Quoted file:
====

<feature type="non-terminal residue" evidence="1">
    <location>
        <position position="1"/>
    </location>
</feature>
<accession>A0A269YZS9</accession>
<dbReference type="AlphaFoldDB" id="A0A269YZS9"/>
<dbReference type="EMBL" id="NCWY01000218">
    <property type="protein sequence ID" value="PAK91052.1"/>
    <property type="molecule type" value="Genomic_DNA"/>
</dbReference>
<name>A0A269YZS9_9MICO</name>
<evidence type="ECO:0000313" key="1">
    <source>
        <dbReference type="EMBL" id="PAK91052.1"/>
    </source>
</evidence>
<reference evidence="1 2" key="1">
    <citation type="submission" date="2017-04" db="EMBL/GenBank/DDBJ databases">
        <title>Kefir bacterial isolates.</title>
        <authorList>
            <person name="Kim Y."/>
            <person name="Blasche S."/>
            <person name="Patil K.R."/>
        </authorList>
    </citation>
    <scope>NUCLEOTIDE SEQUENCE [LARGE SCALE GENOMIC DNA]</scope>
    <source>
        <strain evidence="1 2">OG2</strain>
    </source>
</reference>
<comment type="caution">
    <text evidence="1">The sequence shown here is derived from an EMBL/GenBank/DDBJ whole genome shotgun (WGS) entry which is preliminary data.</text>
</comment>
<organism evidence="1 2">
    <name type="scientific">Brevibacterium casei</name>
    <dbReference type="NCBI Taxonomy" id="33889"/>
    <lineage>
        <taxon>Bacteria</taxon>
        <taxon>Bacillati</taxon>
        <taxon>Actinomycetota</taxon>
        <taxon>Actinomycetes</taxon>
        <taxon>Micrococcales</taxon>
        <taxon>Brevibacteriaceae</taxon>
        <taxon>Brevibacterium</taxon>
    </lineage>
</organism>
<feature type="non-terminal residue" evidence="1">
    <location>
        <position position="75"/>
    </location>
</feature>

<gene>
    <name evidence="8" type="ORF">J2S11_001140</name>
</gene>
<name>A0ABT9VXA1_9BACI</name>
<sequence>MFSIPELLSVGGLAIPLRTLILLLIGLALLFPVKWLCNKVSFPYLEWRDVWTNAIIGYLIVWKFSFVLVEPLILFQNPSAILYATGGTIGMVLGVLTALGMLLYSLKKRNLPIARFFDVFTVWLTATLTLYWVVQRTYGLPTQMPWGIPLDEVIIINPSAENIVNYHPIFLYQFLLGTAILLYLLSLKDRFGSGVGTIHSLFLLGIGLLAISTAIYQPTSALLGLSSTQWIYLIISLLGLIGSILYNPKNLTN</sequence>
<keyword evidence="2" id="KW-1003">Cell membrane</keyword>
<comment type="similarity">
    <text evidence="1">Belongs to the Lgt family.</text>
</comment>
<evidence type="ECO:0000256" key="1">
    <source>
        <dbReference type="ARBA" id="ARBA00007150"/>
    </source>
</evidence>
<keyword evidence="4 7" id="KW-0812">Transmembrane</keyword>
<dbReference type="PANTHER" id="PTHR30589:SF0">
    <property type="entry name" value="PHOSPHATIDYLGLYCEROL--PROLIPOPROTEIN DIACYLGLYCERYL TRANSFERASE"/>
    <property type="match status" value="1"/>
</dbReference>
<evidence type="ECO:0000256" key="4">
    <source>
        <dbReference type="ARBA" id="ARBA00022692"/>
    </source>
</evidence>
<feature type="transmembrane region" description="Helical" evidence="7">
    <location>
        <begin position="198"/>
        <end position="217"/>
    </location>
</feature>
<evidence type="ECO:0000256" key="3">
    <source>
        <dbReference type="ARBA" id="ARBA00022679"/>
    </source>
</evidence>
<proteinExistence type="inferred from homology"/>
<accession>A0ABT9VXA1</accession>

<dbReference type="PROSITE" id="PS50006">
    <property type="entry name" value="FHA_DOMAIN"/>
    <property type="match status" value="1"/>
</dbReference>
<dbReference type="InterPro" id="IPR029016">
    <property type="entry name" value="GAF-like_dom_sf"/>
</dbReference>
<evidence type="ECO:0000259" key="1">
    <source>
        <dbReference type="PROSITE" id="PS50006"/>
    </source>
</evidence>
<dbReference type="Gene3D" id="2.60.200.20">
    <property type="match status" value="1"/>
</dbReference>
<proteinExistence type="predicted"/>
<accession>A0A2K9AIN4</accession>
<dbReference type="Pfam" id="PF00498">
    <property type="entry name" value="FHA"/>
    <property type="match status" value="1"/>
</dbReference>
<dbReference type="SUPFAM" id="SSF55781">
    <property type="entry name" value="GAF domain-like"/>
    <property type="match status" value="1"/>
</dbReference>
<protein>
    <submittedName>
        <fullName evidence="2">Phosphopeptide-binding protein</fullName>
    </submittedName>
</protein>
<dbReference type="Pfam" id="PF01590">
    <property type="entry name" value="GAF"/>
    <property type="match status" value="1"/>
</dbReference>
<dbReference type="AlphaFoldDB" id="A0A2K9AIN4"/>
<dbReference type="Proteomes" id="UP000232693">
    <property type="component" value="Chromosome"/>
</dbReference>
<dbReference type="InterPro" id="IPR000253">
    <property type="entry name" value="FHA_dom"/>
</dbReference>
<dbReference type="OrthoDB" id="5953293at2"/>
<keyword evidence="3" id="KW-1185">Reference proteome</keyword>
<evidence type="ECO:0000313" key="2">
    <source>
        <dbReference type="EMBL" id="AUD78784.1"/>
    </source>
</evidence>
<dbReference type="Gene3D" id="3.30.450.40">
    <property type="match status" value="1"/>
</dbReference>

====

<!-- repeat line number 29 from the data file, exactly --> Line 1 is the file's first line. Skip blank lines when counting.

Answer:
        <strain evidence="1 2">OG2</strain>